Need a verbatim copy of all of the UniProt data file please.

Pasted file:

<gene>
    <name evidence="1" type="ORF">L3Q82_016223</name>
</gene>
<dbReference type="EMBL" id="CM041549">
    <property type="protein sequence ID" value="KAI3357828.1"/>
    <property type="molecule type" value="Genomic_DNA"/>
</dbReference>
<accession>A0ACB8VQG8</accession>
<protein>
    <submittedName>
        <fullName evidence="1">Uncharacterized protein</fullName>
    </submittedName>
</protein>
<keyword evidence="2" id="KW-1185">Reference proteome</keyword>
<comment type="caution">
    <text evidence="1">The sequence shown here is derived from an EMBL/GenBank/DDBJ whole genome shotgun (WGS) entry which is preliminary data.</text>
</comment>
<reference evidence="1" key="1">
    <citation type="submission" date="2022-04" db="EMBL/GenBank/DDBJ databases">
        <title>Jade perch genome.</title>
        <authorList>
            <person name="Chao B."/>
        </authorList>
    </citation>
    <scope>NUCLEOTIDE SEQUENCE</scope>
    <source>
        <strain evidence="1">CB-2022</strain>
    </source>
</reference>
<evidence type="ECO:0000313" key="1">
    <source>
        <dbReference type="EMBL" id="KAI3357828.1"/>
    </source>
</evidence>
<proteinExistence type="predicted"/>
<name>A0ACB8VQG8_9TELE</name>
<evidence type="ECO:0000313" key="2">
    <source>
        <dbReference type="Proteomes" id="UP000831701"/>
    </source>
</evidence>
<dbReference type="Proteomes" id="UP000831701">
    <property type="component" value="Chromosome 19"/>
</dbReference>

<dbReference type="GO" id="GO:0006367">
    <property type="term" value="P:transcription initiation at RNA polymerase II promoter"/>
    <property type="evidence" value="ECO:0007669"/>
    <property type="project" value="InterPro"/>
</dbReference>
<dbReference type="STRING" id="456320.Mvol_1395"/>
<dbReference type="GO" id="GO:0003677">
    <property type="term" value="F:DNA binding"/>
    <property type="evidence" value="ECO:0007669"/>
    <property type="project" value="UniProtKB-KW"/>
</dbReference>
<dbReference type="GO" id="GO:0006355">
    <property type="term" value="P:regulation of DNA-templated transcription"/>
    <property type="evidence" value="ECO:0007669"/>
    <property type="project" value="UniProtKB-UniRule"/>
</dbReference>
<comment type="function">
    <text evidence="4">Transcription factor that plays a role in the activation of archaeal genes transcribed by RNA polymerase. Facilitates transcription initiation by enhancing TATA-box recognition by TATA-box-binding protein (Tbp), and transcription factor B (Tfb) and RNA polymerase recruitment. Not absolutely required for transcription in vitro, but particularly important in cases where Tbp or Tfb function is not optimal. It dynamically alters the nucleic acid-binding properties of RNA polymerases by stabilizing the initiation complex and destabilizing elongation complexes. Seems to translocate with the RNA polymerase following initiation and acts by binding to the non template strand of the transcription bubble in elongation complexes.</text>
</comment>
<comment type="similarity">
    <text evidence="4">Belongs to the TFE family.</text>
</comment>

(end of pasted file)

<gene>
    <name evidence="1" type="ORF">L3Q82_016223</name>
</gene>
<dbReference type="EMBL" id="CM041549">
    <property type="protein sequence ID" value="KAI3357828.1"/>
    <property type="molecule type" value="Genomic_DNA"/>
</dbReference>
<accession>A0ACB8VQG8</accession>
<protein>
    <submittedName>
        <fullName evidence="1">Uncharacterized protein</fullName>
    </submittedName>
</protein>
<keyword evidence="2" id="KW-1185">Reference proteome</keyword>
<comment type="caution">
    <text evidence="1">The sequence shown here is derived from an EMBL/GenBank/DDBJ whole genome shotgun (WGS) entry which is preliminary data.</text>
</comment>
<reference evidence="1" key="1">
    <citation type="submission" date="2022-04" db="EMBL/GenBank/DDBJ databases">
        <title>Jade perch genome.</title>
        <authorList>
            <person name="Chao B."/>
        </authorList>
    </citation>
    <scope>NUCLEOTIDE SEQUENCE</scope>
    <source>
        <strain evidence="1">CB-2022</strain>
    </source>
</reference>
<evidence type="ECO:0000313" key="1">
    <source>
        <dbReference type="EMBL" id="KAI3357828.1"/>
    </source>
</evidence>
<proteinExistence type="predicted"/>
<name>A0ACB8VQG8_9TELE</name>
<evidence type="ECO:0000313" key="2">
    <source>
        <dbReference type="Proteomes" id="UP000831701"/>
    </source>
</evidence>
<dbReference type="Proteomes" id="UP000831701">
    <property type="component" value="Chromosome 19"/>
</dbReference>

<dbReference type="GO" id="GO:0006367">
    <property type="term" value="P:transcription initiation at RNA polymerase II promoter"/>
    <property type="evidence" value="ECO:0007669"/>
    <property type="project" value="InterPro"/>
</dbReference>
<dbReference type="STRING" id="456320.Mvol_1395"/>
<dbReference type="GO" id="GO:0003677">
    <property type="term" value="F:DNA binding"/>
    <property type="evidence" value="ECO:0007669"/>
    <property type="project" value="UniProtKB-KW"/>
</dbReference>
<dbReference type="GO" id="GO:0006355">
    <property type="term" value="P:regulation of DNA-templated transcription"/>
    <property type="evidence" value="ECO:0007669"/>
    <property type="project" value="UniProtKB-UniRule"/>
</dbReference>
<comment type="function">
    <text evidence="4">Transcription factor that plays a role in the activation of archaeal genes transcribed by RNA polymerase. Facilitates transcription initiation by enhancing TATA-box recognition by TATA-box-binding protein (Tbp), and transcription factor B (Tfb) and RNA polymerase recruitment. Not absolutely required for transcription in vitro, but particularly important in cases where Tbp or Tfb function is not optimal. It dynamically alters the nucleic acid-binding properties of RNA polymerases by stabilizing the initiation complex and destabilizing elongation complexes. Seems to translocate with the RNA polymerase following initiation and acts by binding to the non template strand of the transcription bubble in elongation complexes.</text>
</comment>
<comment type="similarity">
    <text evidence="4">Belongs to the TFE family.</text>
</comment>